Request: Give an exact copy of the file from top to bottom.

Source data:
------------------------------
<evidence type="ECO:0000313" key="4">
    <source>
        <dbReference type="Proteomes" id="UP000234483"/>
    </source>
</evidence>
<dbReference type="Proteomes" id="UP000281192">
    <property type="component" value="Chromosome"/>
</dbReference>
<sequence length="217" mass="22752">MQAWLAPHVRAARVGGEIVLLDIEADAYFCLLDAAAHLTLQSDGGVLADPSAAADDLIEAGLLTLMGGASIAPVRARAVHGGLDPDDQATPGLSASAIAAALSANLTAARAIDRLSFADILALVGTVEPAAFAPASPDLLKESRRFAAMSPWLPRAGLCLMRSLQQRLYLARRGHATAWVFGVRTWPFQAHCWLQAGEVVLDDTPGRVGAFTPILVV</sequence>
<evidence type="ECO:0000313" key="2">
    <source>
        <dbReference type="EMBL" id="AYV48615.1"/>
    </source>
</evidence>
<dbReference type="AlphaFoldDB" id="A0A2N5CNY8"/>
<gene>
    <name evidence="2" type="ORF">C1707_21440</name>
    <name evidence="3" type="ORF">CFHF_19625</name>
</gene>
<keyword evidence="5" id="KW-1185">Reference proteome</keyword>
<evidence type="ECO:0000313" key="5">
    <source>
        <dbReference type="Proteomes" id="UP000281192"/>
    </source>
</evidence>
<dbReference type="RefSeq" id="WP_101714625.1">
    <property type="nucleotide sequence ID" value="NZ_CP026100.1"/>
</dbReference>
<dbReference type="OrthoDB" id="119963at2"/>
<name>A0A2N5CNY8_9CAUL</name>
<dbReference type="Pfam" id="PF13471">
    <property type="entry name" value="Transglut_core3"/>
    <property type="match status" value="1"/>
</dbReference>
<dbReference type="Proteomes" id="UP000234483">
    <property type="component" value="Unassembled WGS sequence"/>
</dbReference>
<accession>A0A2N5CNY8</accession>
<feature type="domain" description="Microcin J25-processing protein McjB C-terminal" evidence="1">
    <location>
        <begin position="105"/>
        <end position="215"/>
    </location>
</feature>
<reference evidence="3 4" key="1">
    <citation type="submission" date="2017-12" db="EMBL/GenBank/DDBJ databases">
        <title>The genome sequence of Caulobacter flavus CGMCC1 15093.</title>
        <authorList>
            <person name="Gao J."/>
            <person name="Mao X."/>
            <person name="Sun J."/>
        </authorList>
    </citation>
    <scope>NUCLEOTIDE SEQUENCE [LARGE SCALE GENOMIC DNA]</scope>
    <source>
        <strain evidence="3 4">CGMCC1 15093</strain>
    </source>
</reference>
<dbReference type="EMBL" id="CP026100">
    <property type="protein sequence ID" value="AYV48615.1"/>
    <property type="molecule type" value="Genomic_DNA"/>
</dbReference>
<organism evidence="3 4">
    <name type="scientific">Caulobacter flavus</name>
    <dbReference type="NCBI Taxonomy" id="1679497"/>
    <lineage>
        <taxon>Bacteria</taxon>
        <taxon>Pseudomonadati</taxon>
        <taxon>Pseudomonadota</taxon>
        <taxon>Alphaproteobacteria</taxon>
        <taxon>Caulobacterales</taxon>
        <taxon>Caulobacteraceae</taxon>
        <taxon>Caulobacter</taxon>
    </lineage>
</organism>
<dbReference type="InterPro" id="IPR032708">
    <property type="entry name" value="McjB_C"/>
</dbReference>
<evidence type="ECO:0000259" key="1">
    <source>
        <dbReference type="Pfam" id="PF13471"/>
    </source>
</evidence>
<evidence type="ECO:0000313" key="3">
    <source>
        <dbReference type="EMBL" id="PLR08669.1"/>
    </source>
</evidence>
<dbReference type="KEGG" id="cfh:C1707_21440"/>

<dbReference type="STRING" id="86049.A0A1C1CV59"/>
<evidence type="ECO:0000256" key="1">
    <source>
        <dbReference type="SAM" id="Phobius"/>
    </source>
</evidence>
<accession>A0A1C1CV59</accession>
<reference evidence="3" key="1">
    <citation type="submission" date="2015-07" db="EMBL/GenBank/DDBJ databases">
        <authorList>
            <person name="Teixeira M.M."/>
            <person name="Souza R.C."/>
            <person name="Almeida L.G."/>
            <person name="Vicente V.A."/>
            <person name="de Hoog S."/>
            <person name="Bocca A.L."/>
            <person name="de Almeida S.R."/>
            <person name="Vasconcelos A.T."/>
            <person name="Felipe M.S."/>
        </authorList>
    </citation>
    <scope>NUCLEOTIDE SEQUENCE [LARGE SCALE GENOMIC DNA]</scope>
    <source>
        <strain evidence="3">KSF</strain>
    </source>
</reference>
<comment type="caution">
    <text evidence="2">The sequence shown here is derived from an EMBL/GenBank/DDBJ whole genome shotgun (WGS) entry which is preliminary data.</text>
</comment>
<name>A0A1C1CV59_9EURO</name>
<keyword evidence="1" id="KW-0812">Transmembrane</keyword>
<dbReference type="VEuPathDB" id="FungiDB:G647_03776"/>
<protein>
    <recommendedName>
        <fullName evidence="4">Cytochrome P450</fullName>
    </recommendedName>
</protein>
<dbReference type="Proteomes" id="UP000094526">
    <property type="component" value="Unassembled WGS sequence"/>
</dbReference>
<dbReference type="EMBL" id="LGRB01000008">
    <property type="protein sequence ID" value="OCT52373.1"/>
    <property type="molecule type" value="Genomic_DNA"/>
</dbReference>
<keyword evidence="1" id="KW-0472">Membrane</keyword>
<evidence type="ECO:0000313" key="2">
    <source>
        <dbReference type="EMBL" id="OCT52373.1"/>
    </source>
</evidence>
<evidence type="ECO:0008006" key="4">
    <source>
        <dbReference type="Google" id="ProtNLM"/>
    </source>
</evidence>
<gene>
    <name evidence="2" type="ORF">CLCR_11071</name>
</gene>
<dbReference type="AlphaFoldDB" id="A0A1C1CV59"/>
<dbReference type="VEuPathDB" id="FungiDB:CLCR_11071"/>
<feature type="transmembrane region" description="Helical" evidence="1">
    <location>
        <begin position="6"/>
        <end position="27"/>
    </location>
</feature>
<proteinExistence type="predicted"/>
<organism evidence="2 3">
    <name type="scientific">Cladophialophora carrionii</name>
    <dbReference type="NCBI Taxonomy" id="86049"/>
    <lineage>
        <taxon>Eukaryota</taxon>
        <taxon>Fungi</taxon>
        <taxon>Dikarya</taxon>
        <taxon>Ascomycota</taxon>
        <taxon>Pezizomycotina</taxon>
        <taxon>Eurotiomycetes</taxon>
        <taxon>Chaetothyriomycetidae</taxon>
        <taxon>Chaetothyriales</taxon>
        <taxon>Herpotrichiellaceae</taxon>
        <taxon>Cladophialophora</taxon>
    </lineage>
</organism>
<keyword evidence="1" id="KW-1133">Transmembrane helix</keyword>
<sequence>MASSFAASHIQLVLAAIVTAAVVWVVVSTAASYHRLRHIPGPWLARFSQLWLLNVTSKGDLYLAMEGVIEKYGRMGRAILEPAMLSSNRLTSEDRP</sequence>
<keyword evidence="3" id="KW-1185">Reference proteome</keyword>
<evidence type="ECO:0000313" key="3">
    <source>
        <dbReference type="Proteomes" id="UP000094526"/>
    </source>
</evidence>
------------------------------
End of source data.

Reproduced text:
<evidence type="ECO:0000313" key="4">
    <source>
        <dbReference type="Proteomes" id="UP000234483"/>
    </source>
</evidence>
<dbReference type="Proteomes" id="UP000281192">
    <property type="component" value="Chromosome"/>
</dbReference>
<sequence length="217" mass="22752">MQAWLAPHVRAARVGGEIVLLDIEADAYFCLLDAAAHLTLQSDGGVLADPSAAADDLIEAGLLTLMGGASIAPVRARAVHGGLDPDDQATPGLSASAIAAALSANLTAARAIDRLSFADILALVGTVEPAAFAPASPDLLKESRRFAAMSPWLPRAGLCLMRSLQQRLYLARRGHATAWVFGVRTWPFQAHCWLQAGEVVLDDTPGRVGAFTPILVV</sequence>
<evidence type="ECO:0000313" key="2">
    <source>
        <dbReference type="EMBL" id="AYV48615.1"/>
    </source>
</evidence>
<dbReference type="AlphaFoldDB" id="A0A2N5CNY8"/>
<gene>
    <name evidence="2" type="ORF">C1707_21440</name>
    <name evidence="3" type="ORF">CFHF_19625</name>
</gene>
<keyword evidence="5" id="KW-1185">Reference proteome</keyword>
<evidence type="ECO:0000313" key="5">
    <source>
        <dbReference type="Proteomes" id="UP000281192"/>
    </source>
</evidence>
<dbReference type="RefSeq" id="WP_101714625.1">
    <property type="nucleotide sequence ID" value="NZ_CP026100.1"/>
</dbReference>
<dbReference type="OrthoDB" id="119963at2"/>
<name>A0A2N5CNY8_9CAUL</name>
<dbReference type="Pfam" id="PF13471">
    <property type="entry name" value="Transglut_core3"/>
    <property type="match status" value="1"/>
</dbReference>
<dbReference type="Proteomes" id="UP000234483">
    <property type="component" value="Unassembled WGS sequence"/>
</dbReference>
<accession>A0A2N5CNY8</accession>
<feature type="domain" description="Microcin J25-processing protein McjB C-terminal" evidence="1">
    <location>
        <begin position="105"/>
        <end position="215"/>
    </location>
</feature>
<reference evidence="3 4" key="1">
    <citation type="submission" date="2017-12" db="EMBL/GenBank/DDBJ databases">
        <title>The genome sequence of Caulobacter flavus CGMCC1 15093.</title>
        <authorList>
            <person name="Gao J."/>
            <person name="Mao X."/>
            <person name="Sun J."/>
        </authorList>
    </citation>
    <scope>NUCLEOTIDE SEQUENCE [LARGE SCALE GENOMIC DNA]</scope>
    <source>
        <strain evidence="3 4">CGMCC1 15093</strain>
    </source>
</reference>
<dbReference type="EMBL" id="CP026100">
    <property type="protein sequence ID" value="AYV48615.1"/>
    <property type="molecule type" value="Genomic_DNA"/>
</dbReference>
<organism evidence="3 4">
    <name type="scientific">Caulobacter flavus</name>
    <dbReference type="NCBI Taxonomy" id="1679497"/>
    <lineage>
        <taxon>Bacteria</taxon>
        <taxon>Pseudomonadati</taxon>
        <taxon>Pseudomonadota</taxon>
        <taxon>Alphaproteobacteria</taxon>
        <taxon>Caulobacterales</taxon>
        <taxon>Caulobacteraceae</taxon>
        <taxon>Caulobacter</taxon>
    </lineage>
</organism>
<dbReference type="InterPro" id="IPR032708">
    <property type="entry name" value="McjB_C"/>
</dbReference>
<evidence type="ECO:0000259" key="1">
    <source>
        <dbReference type="Pfam" id="PF13471"/>
    </source>
</evidence>
<evidence type="ECO:0000313" key="3">
    <source>
        <dbReference type="EMBL" id="PLR08669.1"/>
    </source>
</evidence>
<dbReference type="KEGG" id="cfh:C1707_21440"/>

<dbReference type="STRING" id="86049.A0A1C1CV59"/>
<evidence type="ECO:0000256" key="1">
    <source>
        <dbReference type="SAM" id="Phobius"/>
    </source>
</evidence>
<accession>A0A1C1CV59</accession>
<reference evidence="3" key="1">
    <citation type="submission" date="2015-07" db="EMBL/GenBank/DDBJ databases">
        <authorList>
            <person name="Teixeira M.M."/>
            <person name="Souza R.C."/>
            <person name="Almeida L.G."/>
            <person name="Vicente V.A."/>
            <person name="de Hoog S."/>
            <person name="Bocca A.L."/>
            <person name="de Almeida S.R."/>
            <person name="Vasconcelos A.T."/>
            <person name="Felipe M.S."/>
        </authorList>
    </citation>
    <scope>NUCLEOTIDE SEQUENCE [LARGE SCALE GENOMIC DNA]</scope>
    <source>
        <strain evidence="3">KSF</strain>
    </source>
</reference>
<comment type="caution">
    <text evidence="2">The sequence shown here is derived from an EMBL/GenBank/DDBJ whole genome shotgun (WGS) entry which is preliminary data.</text>
</comment>
<name>A0A1C1CV59_9EURO</name>
<keyword evidence="1" id="KW-0812">Transmembrane</keyword>
<dbReference type="VEuPathDB" id="FungiDB:G647_03776"/>
<protein>
    <recommendedName>
        <fullName evidence="4">Cytochrome P450</fullName>
    </recommendedName>
</protein>
<dbReference type="Proteomes" id="UP000094526">
    <property type="component" value="Unassembled WGS sequence"/>
</dbReference>
<dbReference type="EMBL" id="LGRB01000008">
    <property type="protein sequence ID" value="OCT52373.1"/>
    <property type="molecule type" value="Genomic_DNA"/>
</dbReference>
<keyword evidence="1" id="KW-0472">Membrane</keyword>
<evidence type="ECO:0000313" key="2">
    <source>
        <dbReference type="EMBL" id="OCT52373.1"/>
    </source>
</evidence>
<evidence type="ECO:0008006" key="4">
    <source>
        <dbReference type="Google" id="ProtNLM"/>
    </source>
</evidence>
<gene>
    <name evidence="2" type="ORF">CLCR_11071</name>
</gene>
<dbReference type="AlphaFoldDB" id="A0A1C1CV59"/>
<dbReference type="VEuPathDB" id="FungiDB:CLCR_11071"/>
<feature type="transmembrane region" description="Helical" evidence="1">
    <location>
        <begin position="6"/>
        <end position="27"/>
    </location>
</feature>
<proteinExistence type="predicted"/>
<organism evidence="2 3">
    <name type="scientific">Cladophialophora carrionii</name>
    <dbReference type="NCBI Taxonomy" id="86049"/>
    <lineage>
        <taxon>Eukaryota</taxon>
        <taxon>Fungi</taxon>
        <taxon>Dikarya</taxon>
        <taxon>Ascomycota</taxon>
        <taxon>Pezizomycotina</taxon>
        <taxon>Eurotiomycetes</taxon>
        <taxon>Chaetothyriomycetidae</taxon>
        <taxon>Chaetothyriales</taxon>
        <taxon>Herpotrichiellaceae</taxon>
        <taxon>Cladophialophora</taxon>
    </lineage>
</organism>
<keyword evidence="1" id="KW-1133">Transmembrane helix</keyword>
<sequence>MASSFAASHIQLVLAAIVTAAVVWVVVSTAASYHRLRHIPGPWLARFSQLWLLNVTSKGDLYLAMEGVIEKYGRMGRAILEPAMLSSNRLTSEDRP</sequence>
<keyword evidence="3" id="KW-1185">Reference proteome</keyword>
<evidence type="ECO:0000313" key="3">
    <source>
        <dbReference type="Proteomes" id="UP000094526"/>
    </source>
</evidence>